The Reluctant Team Member

Andy Jordan is President of Roffensian Consulting S.A., a Roatan, Honduras-based management consulting firm with a comprehensive project management practice. Andy always appreciates feedback and discussion on the issues raised in his articles and can be reached at andy.jordan@roffensian.com. Andy's new book Risk Management for Project Driven Organizations is now available.

I know it’s hard to believe, but not everyone thinks that working on projects is the most amazing thing they could be doing! Any project manager could find themselves with someone on the team who really doesn’t want to be there—in fact, it’s a relatively common occurrence (we’ll explore why in a minute).

For a project manager, it’s tempting to try and work around that person—avoiding the frustrations and hassles of dealing with them and just concentrating on delivering the project despite their involvement, not with it. That’s not the best strategy, so let’s look at how we can get the most out of those individuals.

Why do projects often get reluctant workers?
We have to start by understanding how people are assigned to projects. In many organizations—especially on traditional or waterfall projects—resources are assigned by their functional managers. That may work out well with resource owners who understand the needs of the project (and ensure the best fit combination of skills, experience and enthusiasm are allocated to projects).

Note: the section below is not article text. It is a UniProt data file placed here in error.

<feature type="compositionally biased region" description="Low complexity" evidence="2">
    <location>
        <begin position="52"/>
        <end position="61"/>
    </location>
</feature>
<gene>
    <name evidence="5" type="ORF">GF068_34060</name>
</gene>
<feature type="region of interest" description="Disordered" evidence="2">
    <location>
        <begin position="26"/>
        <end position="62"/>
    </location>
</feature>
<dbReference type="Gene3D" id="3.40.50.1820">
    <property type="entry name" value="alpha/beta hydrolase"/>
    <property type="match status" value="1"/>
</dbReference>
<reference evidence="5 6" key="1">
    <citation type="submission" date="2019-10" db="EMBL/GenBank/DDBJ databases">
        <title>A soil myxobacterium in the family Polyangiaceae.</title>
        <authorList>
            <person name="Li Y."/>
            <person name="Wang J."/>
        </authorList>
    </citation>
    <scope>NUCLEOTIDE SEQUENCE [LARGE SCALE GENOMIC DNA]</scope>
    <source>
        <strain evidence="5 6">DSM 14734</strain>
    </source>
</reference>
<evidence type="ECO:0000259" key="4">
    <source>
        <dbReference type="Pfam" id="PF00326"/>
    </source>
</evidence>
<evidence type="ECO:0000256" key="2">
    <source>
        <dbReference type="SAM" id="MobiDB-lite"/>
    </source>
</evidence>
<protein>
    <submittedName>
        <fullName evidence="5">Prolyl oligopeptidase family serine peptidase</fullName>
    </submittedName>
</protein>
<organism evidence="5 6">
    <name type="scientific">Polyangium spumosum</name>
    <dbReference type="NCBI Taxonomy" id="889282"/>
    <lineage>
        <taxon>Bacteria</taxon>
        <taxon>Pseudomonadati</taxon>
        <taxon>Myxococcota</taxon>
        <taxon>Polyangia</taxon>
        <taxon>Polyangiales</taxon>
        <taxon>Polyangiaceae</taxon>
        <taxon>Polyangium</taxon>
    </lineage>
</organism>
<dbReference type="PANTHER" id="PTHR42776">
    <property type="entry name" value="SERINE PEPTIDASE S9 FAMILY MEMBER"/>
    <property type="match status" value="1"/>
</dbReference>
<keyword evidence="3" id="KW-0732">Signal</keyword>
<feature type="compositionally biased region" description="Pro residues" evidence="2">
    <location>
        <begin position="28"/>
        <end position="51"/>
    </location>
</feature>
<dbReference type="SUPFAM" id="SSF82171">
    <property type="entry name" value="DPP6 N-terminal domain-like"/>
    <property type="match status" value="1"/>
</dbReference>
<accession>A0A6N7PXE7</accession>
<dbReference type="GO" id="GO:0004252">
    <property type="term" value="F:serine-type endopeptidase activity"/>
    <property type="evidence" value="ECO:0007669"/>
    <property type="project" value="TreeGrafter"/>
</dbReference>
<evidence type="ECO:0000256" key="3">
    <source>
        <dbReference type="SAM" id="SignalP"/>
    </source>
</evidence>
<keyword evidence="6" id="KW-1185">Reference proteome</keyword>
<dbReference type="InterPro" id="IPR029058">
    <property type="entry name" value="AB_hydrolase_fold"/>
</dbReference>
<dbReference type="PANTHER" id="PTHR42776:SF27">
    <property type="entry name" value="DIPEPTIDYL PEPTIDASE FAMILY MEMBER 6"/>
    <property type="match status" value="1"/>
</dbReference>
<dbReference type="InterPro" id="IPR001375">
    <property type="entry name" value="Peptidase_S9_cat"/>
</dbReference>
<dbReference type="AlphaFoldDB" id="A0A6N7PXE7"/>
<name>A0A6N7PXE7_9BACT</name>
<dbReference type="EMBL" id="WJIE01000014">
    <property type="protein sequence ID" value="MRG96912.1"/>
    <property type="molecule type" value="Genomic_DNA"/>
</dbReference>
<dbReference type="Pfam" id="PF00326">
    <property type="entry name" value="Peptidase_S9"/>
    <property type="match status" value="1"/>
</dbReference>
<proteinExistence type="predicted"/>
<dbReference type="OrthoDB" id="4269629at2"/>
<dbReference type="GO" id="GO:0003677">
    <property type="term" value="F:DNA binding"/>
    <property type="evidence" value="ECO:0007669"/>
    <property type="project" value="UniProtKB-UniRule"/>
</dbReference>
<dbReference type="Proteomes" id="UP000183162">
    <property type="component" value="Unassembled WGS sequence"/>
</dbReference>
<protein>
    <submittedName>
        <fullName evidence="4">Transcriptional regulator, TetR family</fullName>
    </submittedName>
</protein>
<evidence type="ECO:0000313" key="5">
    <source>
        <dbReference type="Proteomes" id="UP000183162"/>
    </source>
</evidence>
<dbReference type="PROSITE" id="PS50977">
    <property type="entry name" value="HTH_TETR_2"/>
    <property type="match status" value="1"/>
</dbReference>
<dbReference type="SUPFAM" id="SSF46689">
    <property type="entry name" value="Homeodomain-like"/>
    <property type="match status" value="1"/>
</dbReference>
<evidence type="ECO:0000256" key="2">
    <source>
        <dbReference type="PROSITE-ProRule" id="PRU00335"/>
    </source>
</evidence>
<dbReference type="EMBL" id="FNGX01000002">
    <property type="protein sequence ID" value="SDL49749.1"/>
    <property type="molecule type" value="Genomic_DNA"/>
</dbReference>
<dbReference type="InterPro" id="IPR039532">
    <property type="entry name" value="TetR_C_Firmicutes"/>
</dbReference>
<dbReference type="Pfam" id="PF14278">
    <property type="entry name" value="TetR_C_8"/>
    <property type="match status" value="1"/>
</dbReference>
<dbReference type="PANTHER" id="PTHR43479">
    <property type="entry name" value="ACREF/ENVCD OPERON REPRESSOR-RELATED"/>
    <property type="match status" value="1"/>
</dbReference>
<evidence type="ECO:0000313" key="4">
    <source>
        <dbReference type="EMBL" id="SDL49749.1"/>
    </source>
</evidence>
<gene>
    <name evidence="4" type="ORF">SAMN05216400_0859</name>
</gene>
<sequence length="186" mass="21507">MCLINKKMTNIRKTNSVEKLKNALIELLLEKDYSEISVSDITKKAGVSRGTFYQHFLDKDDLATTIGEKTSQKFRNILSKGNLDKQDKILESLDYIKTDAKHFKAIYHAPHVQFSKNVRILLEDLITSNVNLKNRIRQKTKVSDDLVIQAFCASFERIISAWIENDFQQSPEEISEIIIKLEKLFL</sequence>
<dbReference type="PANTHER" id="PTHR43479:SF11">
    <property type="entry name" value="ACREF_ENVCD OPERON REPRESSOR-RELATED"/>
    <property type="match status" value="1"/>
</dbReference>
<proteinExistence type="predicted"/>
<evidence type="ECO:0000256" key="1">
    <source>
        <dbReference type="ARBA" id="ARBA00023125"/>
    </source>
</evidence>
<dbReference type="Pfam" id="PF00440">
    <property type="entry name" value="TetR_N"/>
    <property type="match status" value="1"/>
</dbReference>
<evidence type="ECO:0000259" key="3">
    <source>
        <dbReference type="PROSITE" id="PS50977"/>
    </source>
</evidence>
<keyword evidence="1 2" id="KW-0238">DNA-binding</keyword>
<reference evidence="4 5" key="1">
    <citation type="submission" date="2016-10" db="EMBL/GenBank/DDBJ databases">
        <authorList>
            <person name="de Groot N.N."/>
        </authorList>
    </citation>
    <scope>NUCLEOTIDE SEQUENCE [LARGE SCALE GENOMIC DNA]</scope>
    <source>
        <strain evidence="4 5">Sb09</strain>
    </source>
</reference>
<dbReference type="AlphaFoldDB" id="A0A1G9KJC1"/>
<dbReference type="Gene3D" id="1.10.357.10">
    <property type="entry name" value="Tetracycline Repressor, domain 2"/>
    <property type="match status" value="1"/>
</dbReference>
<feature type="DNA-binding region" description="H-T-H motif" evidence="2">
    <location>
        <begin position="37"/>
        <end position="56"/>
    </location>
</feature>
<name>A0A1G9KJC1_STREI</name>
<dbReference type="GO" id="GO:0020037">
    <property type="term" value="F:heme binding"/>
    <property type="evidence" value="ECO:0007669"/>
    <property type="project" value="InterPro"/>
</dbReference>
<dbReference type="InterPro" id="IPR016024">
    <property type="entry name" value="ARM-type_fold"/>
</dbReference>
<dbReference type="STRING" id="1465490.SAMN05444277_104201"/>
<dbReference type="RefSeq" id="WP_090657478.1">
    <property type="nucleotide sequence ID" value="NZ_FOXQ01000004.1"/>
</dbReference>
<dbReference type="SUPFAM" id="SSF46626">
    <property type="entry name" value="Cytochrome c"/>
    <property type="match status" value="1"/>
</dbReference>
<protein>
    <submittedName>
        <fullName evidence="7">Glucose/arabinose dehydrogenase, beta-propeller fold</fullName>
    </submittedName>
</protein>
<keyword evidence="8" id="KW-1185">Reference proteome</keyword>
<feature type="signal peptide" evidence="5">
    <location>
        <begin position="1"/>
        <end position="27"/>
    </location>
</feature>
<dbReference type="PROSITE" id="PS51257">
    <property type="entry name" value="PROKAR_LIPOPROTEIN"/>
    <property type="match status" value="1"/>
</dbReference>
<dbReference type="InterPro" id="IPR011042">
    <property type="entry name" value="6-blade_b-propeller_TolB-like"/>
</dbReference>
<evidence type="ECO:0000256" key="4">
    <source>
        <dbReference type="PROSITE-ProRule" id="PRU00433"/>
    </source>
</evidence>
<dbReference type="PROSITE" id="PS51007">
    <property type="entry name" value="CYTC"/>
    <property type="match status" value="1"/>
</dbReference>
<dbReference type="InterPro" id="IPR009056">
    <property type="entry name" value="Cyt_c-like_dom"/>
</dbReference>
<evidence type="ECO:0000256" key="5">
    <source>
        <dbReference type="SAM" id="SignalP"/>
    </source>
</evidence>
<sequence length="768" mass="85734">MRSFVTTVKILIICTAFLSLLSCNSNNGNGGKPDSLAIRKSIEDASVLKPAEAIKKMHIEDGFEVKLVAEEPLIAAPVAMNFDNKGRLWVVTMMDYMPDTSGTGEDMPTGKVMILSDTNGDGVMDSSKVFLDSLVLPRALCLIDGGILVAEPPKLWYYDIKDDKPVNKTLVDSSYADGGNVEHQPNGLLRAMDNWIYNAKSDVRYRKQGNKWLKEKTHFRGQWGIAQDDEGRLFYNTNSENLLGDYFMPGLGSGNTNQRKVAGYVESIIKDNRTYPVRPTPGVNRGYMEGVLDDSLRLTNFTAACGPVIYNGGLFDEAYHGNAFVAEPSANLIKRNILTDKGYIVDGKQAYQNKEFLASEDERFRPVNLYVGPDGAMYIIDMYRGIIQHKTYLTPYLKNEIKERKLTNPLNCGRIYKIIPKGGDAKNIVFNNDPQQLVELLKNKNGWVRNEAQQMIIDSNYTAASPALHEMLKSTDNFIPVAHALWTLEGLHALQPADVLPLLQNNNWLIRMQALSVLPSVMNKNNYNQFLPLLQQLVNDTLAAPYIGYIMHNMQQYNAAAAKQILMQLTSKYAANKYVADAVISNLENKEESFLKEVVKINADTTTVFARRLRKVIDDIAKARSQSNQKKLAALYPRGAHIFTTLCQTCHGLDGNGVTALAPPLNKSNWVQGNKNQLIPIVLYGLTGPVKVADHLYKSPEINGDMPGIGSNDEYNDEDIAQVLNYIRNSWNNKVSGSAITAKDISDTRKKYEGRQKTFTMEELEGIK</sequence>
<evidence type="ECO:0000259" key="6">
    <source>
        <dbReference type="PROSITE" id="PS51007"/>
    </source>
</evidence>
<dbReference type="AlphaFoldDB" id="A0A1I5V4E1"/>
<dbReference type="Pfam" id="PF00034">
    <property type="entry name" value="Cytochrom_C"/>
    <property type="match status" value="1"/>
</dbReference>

However, it often doesn’t work like that. While things have improved over recent years, there can still be a tendency for resource owners to use projects as a dumping ground. I know of many projects that continue to fail because a functional manager has assigned someone…

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"Common sense is the collection of prejudices acquired by age 18."

- Albert Einstein

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